“I mean, the guy’s gone. He’s gone,” the governor declared, as if Hansen admitting his deed and resigning as the head of the school choice and accountability office ends the matter. Legitimate questions remain. They start with whether other officials, in particular, Richard Ross, the state school superintendent, had anything to do with altering the grading system.
“Perhaps Hansen acted alone. Yet the way this governor and fellow Republicans in charge at the Statehouse have coddled many in the charter school industry, there is much room for skepticism about the claim. More, some state school board members see possible violations of the law, which requires the full inclusion of grades in evaluations.
“The job of investigating is ripe for the state inspector general. Unfortunately, in his case, politics do interfere, Randy Meyer closely aligned with Lt. Gov. Mary Taylor. Seven members of the state school board (six Democrats and one Republican) rightly requested an independent investigation. They were rebuffed.
“Which leaves this and other newspapers to dig into what happened. That means, in large part, seeking and examining public records. The trouble is, as Doug Livingston, the Beacon Journal education writer, explained over the weekend, that process has encountered a lengthy delay. The Education Department has been slow in releasing related email messages and other documents.”
The Cleveland Plain-Dealer wrote a scathing editorial as well.
“The Ohio Department of Education needs to stop its inexcusable foot-dragging and turn over emails and other public documents requested by news outlets attempting to determine who was responsible for trying to omit from overall charter evaluations the poor grades of online charter and dropout-recovery schools.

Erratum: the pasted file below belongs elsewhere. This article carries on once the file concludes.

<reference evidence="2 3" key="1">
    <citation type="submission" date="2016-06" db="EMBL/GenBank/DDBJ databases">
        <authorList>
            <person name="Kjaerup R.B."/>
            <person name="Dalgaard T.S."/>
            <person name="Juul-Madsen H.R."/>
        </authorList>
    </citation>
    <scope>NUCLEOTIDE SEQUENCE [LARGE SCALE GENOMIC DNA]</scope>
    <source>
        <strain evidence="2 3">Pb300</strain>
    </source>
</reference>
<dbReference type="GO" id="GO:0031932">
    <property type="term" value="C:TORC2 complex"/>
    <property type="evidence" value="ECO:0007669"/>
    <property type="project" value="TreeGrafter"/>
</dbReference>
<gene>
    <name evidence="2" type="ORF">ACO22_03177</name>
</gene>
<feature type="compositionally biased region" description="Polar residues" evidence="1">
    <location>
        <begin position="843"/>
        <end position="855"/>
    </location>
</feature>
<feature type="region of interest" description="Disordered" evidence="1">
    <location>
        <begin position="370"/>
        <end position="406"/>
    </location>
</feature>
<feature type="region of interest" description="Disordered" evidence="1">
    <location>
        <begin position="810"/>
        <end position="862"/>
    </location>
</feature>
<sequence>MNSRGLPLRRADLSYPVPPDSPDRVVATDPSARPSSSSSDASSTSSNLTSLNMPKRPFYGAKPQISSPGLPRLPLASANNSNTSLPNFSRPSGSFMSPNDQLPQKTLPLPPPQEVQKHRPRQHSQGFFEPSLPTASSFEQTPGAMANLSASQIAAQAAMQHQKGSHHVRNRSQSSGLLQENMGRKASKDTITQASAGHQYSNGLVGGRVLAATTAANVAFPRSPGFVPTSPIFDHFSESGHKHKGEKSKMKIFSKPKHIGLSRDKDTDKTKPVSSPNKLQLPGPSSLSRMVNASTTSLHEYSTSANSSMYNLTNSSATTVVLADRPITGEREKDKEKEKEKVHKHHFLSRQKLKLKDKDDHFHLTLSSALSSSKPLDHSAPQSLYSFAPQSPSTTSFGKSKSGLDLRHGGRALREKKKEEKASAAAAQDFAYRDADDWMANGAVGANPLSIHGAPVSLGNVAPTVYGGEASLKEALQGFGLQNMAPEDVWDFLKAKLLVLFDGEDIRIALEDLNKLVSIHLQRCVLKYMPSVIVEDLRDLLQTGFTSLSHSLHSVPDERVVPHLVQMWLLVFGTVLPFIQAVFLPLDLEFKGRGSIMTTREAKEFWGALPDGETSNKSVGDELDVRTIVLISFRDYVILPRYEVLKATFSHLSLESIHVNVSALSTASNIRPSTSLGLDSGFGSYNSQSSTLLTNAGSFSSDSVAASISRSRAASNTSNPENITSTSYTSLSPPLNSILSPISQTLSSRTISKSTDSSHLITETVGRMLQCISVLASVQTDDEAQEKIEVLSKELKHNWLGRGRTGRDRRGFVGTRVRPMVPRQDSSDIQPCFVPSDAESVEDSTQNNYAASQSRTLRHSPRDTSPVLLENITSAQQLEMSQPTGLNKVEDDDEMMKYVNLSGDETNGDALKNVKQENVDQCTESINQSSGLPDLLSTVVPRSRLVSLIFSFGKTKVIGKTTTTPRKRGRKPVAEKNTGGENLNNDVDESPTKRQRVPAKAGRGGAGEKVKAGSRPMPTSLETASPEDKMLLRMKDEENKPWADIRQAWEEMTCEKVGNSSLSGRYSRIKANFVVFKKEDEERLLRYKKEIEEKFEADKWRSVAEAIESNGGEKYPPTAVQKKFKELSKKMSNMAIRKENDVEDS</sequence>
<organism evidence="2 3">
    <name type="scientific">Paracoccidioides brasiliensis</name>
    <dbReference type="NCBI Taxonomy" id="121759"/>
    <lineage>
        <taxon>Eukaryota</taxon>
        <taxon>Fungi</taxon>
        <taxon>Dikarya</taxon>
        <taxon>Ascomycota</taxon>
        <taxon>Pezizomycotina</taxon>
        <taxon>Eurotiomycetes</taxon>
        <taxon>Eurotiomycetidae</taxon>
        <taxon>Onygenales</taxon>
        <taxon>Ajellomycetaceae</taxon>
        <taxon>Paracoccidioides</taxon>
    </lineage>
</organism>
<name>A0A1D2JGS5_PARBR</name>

“The scheme, which was first revealed by Plain Dealer Education Reporter Patrick O’Donnell, would, among other results, have helped the academic standing of charter school organizations in which some large GOP campaign donors have a financial stake.”
Thanks to Bill Phillis of the Ohio Equity and Adequacy Coalition for alerting me to this situation. If Kasich gets onto the GOP ticket, the national press will be digging along with the Ohio press, to see how much payola influenced the grade rigging.
“ODE is under a dark cloud, which is of its own creation. Never before, in its history dating back to 1956, has ODE been under such a veil of suspicion. ODE is hiding suspected misfeasance and malfeasance regarding its dealings with the charter school industry. Since the Governor’s office is now in charge of ODE, the probe should include that office.
“According to the ODE website, Frank Stoy is now director of the charter school office. It should be of interest that David Hansen, while heading up the charter school office, brought Mr. Stoy into ODE. Stoy had been associated with the Ohio Council of Community Schools, which as a result of data manipulation ended up as the top-rated charter school sponsor. Just a coincidence?
“An independent investigation, as called for by seven elected State Board of Education members, should reach all the way back to the beginning of the charter industry in 1999.”